Sunday, August 18, 2013

Brain Games: Smart TV Is Back

So there I was chatting up a Grade 6 class last fall when a very precocious 11-year old girl asked me why most TV was so stupid.
Well, have I got a smart new series for her.
It's called Brain Games and debuts on National Geographic channel Tuesday evening at 10.
I saw two half hour episodes which I'm guessing will form the first hour.

But watching in 30-minute spurts is peffectly OK with me because there's so much information to take in.
But the 11-year old was right as the number of TV channels increases smart TV has all but disappeared from the dial.
In a desperate search for ratings of any kind dumb and dumber reality TV has taken over control.
That's why I'm high on Brain Games.
I'm thinking any Grade Six student would enjoy this --along with all parents. The first eoiside starts with footballs being tossed across the screen.
You the viewer gets asked how many footballs flew by. I missed the correct number and so will you.
The youthful host is Jason Silva who is a self confessed "wonder junkie" who just likes playing visual perception tricks on poor viewers.
But he does get our attention. And he makes his points about the way the human brain is wired and I'm not surprised he is a fellow of the Hybrid Reality Institute.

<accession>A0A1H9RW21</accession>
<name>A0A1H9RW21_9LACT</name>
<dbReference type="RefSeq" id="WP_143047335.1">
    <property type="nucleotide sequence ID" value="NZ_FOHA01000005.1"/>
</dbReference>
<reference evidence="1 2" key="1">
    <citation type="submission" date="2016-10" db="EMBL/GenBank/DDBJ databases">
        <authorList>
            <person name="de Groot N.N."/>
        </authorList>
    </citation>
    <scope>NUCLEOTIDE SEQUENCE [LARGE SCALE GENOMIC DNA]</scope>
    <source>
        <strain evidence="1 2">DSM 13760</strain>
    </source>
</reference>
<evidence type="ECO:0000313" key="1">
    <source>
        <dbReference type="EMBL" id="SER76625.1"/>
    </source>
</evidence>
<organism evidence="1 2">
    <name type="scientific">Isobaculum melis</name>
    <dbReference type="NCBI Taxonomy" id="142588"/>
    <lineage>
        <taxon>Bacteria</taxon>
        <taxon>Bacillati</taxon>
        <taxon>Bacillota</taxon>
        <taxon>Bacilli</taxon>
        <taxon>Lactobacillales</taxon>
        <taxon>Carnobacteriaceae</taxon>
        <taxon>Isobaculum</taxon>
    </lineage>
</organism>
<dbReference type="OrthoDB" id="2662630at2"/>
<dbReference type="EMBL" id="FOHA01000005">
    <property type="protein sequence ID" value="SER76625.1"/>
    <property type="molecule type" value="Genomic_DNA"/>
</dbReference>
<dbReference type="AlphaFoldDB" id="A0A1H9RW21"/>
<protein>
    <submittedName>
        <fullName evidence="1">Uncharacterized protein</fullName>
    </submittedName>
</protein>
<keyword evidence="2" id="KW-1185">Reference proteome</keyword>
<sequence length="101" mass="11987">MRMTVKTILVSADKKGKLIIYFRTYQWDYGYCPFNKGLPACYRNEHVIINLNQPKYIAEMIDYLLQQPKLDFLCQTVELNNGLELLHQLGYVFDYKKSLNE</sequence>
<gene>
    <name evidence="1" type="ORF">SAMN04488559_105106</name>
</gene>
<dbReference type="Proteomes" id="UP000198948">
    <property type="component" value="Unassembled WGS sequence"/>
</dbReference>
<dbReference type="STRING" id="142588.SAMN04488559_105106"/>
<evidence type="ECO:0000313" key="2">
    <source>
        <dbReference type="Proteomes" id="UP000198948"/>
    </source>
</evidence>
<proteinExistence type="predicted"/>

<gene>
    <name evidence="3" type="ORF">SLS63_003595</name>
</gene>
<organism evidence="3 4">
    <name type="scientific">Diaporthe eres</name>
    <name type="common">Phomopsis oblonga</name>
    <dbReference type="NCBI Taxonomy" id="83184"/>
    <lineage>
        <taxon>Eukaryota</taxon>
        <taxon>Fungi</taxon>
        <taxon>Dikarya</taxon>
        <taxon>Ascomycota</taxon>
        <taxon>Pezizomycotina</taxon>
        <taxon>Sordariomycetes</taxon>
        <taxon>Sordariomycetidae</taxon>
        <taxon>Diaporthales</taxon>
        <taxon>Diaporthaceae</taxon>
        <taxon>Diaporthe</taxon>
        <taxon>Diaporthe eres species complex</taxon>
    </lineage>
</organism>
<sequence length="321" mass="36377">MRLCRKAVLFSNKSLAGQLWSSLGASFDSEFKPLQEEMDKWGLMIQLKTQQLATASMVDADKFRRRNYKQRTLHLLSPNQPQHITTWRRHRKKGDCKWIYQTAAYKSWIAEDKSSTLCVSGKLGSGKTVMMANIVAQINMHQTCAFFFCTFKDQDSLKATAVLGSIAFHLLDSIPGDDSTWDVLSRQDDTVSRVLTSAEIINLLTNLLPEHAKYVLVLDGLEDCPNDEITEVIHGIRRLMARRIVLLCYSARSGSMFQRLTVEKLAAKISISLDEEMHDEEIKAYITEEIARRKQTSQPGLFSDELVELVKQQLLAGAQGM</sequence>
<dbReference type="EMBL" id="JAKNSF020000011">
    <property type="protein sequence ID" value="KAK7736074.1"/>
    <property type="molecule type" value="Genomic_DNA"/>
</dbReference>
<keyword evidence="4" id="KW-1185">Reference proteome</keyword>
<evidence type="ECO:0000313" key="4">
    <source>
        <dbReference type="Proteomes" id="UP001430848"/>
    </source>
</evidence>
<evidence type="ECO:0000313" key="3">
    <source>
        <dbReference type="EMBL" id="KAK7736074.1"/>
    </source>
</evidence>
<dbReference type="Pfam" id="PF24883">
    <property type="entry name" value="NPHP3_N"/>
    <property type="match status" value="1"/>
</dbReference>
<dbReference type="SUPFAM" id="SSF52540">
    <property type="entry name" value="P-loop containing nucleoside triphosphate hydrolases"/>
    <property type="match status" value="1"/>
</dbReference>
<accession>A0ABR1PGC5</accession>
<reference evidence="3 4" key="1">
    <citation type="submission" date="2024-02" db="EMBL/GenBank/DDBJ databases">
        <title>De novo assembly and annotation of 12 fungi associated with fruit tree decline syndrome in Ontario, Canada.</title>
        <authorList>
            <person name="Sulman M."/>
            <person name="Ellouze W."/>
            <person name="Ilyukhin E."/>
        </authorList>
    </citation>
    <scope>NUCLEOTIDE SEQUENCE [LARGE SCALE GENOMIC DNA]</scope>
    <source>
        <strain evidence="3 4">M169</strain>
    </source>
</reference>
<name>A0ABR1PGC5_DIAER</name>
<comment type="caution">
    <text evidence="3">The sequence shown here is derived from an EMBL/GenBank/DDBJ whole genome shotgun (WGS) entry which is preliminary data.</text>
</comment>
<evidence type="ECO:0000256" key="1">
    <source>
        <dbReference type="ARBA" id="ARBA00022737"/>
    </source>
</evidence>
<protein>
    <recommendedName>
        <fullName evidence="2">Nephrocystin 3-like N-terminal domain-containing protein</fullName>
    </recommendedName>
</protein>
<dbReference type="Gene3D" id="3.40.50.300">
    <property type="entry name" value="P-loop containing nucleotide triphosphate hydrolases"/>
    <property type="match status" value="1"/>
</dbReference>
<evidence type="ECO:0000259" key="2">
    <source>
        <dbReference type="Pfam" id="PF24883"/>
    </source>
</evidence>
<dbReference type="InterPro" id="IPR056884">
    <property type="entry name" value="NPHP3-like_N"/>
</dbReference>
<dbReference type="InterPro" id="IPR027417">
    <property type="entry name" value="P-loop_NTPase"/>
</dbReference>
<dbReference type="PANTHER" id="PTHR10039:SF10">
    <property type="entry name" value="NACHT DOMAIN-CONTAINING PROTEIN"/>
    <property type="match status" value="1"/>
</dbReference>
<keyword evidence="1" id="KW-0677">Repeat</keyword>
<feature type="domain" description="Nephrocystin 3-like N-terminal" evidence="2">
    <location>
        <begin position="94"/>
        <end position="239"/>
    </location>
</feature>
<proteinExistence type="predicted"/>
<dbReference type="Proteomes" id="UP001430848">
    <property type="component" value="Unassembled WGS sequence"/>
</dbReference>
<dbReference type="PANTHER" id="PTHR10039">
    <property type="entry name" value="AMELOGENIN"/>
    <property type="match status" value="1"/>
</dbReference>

His partner in missing perception is trickster Apollo Robbins who takes simple card tricks to teach us that the human brain's peripheral vision just ain't what it seems to be.
Because Brain Games teaches us about human focus and does so in bite sized lessons that are fun to watch.
The activities are all staged on location and not in the TV studio. And people off the street get recruited to test their perception --most of them flunk out merrily I'm happy to report.
The concept was originally a three hour TV special that aired way back in 2011.
The basic theory is that the human brain is good at some things like differentiating face but pretty lousy in perception contests.
The brain tends to focus on what it considers important filtering out everything else.
Robbins shows with a simple card trick how passers by are so fixated on his deck of cards they don't see the winning card is stuck on his forehead.
This is a participation series --you cannot help but play along and get fooled. In one experiment passers by must decide which of two women is taller --the girls have been placed in a room where depth and perception have been diddled with.
In another experiment college students asked to focus on two cheerleaders fail to notice the other cheerleaders who come and go are really guys in drag.
My brain is telling me to keep watching and for once I'll have to go along with this perception.
MY RATING: ***1/2.

No comments: